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Burmese army urges displaced Shan to return home

The Burmese military on Saturday urged civilians displaced by war in southern Shan State to return home.

Over 1,000 people remain in a displacement camp near the town of Mongshu, where fighting between the Burmese army and rebel group the Shan State Army-North (SSA-N) has flared intermittently since October.

The Burmese government says that fighting is now over, and that those taking shelter at the Hai Par Shaung displacement camp should return to their homes. Burmese army Brig-Gen. Win Min Tun, who is the chief of the Eastern Central Regional Military Command that oversees military operations in the area, was at the camp on 2 January. A member of the camp’s organisational committee, Sai Ni Hlaing, confirmed the visit.

“The Regional military commander came to donate food rations and he told us to return home, pledging to supply us with rice when we go back. Some displaced villagers told him that their homes had been destroyed by artillery shelling, he promised that they would be repaired,” Sai Ni Hlaing said.

However, residents in the camp said they are still afraid to go home.

Nan Hlaing, who was forced to flee his home in the town of Nampahmong said: “We are not on the side of the government soldiers or the rebels. Both sides are welcome in our village. What we are afraid of is the bullets that come out of their gun barrels. Stray bullets land in our village whenever they go to fight and we are afraid they might hit our children.

“We left behind our shop in the village when we fled to here and recently went back to check on it. The shop had been looted clean and there were empty noodle packets scattered in the streets.”

The SSA-N told DVB that the armed group had provided their enemy commander’s convoy with an escort through the fraught area of Shan State for Brig-Gen. Win Min Tun’s visit to the Hai Par Shaung camp.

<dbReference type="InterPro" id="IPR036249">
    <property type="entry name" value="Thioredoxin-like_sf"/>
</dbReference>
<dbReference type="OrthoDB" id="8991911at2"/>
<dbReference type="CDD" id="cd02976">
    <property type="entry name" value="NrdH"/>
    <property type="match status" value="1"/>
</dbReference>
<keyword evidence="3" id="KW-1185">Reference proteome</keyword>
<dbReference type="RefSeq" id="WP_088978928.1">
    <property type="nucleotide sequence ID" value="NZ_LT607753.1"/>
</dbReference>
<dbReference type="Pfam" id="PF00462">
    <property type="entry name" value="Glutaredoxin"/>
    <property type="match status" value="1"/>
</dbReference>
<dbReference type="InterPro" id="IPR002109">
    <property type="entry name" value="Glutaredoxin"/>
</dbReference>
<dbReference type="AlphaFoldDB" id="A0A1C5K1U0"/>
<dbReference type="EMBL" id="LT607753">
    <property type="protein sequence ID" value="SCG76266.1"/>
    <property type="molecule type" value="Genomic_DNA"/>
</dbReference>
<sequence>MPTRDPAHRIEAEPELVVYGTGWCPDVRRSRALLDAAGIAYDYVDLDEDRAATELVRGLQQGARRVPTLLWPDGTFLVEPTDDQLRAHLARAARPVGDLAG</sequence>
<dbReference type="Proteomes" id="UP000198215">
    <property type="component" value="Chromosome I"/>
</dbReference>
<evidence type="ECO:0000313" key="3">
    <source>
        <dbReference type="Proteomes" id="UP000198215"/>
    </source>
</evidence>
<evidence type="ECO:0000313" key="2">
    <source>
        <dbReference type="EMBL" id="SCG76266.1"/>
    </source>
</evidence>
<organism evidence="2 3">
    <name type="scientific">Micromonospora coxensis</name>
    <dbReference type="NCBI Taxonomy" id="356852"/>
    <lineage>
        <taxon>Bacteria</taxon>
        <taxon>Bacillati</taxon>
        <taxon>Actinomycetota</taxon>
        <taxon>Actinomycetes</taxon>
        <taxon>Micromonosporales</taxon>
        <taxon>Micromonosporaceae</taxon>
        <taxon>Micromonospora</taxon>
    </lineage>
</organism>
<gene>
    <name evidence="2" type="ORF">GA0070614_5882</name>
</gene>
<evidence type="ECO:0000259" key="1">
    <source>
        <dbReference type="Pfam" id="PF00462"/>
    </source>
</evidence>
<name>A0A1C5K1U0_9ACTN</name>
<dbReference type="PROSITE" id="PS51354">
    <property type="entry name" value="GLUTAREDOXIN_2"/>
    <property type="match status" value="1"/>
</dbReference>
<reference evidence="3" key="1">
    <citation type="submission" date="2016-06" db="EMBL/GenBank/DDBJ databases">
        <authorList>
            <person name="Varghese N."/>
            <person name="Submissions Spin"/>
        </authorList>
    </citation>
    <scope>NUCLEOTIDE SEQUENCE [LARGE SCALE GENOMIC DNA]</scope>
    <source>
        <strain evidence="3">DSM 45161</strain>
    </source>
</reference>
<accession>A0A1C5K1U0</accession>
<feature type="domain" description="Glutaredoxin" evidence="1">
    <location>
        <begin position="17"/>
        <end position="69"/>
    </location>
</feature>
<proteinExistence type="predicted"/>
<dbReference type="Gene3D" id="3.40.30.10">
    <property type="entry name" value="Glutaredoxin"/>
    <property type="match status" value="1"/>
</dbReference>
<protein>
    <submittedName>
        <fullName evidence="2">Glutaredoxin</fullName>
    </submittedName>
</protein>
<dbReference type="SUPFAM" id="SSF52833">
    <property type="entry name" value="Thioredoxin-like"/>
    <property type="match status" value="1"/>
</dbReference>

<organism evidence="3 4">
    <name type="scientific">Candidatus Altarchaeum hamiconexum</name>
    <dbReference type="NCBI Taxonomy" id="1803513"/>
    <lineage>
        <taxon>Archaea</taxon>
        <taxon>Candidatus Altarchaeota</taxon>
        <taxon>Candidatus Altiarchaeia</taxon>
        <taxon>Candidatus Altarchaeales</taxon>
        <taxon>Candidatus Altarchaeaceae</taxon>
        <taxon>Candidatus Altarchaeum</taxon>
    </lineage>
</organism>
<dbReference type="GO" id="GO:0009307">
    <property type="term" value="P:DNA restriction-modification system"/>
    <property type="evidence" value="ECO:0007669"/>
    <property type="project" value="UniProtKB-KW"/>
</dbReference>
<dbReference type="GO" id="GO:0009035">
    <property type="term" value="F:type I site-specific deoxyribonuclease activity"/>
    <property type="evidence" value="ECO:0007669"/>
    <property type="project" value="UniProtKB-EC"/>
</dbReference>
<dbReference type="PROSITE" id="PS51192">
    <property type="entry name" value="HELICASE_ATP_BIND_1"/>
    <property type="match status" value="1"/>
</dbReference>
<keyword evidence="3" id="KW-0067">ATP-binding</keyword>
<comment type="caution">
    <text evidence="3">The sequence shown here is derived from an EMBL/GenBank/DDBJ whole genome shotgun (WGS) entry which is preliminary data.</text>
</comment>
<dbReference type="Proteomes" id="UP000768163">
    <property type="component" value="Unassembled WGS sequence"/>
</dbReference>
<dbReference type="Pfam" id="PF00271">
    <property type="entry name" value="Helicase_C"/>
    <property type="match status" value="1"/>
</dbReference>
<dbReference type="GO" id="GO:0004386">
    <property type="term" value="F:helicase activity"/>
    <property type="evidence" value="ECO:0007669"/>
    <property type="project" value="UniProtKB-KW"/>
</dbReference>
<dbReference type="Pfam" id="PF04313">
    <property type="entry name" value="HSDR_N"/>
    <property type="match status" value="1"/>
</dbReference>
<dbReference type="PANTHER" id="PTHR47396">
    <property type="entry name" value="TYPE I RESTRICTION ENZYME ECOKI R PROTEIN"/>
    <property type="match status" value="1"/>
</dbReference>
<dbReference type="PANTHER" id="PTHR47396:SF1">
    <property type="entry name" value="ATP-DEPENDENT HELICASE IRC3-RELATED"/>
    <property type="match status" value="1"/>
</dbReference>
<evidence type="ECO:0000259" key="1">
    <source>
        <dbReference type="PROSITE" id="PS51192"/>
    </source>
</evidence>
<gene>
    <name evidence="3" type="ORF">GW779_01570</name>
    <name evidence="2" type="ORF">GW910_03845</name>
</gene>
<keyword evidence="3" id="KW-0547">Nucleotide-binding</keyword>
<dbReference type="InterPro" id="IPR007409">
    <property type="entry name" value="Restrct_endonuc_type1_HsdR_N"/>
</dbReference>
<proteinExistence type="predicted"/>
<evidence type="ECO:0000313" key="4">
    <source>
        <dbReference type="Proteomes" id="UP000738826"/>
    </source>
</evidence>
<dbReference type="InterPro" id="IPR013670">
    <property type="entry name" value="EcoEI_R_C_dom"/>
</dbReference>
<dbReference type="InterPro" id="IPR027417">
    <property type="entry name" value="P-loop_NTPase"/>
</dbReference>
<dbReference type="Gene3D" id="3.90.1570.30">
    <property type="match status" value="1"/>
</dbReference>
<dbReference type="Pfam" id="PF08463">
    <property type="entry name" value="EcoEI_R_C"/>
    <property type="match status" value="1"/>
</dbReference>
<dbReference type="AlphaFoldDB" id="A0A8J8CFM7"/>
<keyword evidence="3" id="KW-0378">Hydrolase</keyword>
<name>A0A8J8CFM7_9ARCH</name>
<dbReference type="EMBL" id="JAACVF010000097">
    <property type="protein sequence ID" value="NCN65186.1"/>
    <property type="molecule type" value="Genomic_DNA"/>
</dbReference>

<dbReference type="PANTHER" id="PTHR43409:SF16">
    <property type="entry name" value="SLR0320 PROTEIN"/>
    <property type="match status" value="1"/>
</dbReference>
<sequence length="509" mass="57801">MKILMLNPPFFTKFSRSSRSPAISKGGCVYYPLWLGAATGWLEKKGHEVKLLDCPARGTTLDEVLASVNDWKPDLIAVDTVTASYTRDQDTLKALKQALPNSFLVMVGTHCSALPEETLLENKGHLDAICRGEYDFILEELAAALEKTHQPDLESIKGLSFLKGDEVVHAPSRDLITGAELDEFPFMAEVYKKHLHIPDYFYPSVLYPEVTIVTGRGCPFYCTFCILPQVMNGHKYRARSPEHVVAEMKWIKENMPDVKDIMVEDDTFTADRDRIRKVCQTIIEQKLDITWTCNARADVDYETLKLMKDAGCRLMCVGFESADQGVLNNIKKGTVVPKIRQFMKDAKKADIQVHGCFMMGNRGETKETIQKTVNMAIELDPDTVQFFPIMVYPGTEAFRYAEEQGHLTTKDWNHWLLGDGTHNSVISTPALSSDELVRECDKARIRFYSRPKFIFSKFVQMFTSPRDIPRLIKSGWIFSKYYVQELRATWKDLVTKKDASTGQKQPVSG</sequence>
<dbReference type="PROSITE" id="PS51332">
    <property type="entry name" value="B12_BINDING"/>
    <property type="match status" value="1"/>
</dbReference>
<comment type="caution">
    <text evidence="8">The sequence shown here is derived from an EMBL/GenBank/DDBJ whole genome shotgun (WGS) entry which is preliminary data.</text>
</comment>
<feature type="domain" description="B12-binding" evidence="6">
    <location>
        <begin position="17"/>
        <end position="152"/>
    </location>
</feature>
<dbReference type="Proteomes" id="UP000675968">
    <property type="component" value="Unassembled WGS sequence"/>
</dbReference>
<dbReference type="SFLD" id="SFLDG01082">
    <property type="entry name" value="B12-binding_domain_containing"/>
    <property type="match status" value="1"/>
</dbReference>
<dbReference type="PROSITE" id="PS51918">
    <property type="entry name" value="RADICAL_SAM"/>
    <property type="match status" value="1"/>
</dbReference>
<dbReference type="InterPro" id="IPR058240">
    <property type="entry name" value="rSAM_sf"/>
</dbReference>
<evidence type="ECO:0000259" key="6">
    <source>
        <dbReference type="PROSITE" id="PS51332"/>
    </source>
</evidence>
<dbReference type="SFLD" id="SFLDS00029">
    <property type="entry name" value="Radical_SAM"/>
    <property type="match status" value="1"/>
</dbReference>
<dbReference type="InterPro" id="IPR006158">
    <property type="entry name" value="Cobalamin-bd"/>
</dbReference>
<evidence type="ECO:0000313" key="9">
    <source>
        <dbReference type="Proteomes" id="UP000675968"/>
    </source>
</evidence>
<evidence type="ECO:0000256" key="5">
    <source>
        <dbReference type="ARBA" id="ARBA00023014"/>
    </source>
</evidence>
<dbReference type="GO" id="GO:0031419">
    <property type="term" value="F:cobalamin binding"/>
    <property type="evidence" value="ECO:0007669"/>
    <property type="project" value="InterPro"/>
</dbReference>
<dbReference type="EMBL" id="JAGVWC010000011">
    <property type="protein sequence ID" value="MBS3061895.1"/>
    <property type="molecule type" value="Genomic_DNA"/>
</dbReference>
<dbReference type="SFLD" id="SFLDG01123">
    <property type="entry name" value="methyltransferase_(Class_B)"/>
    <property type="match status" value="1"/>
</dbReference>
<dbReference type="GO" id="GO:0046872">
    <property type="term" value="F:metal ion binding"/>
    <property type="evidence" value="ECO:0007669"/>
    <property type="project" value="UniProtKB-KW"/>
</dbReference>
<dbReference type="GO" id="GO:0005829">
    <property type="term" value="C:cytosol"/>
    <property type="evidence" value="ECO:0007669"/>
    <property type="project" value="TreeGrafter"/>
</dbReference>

“It is part of the agreement that we have made with the [Burmese Government’s] Union Peace-making Work Committee in Rangoon to cooperate with the government military to rehabilitate the IDPs and assist them to return home. The regional military commander used a diplomatic approach and notified us about his visit to the camp so we provided escort to his convoy to avoid unnecessary fighting along the way.”

Talks between the government and the Shan rebels have resulted in an agreement to withdraw troops that had previously faced off along the Mongnawng-Monghsu highway road. The SSA-S said the group had so far withdrawn about two-thirds of its troops from the area and will continue to withdraw the rest if the government forces do the same.

Over 10,000 villagers in Monghsu, Mongnwang and Kehsi Mansam townships were forced to flee their homes in October and November amid fighting between government and SSA-N forces.

As of 5 January, there are some 800 people remaining in Wanwa displacement camps, more than 1,000 in Hai Par Shaung and 400 in Monghsu.

The SSA-N was one of seven ethnic armed groups that spurned an invitation to sign onto a pre-drafted Nationwide Ceasefire Agreement. The deal was ratified by an act of parliament last month.


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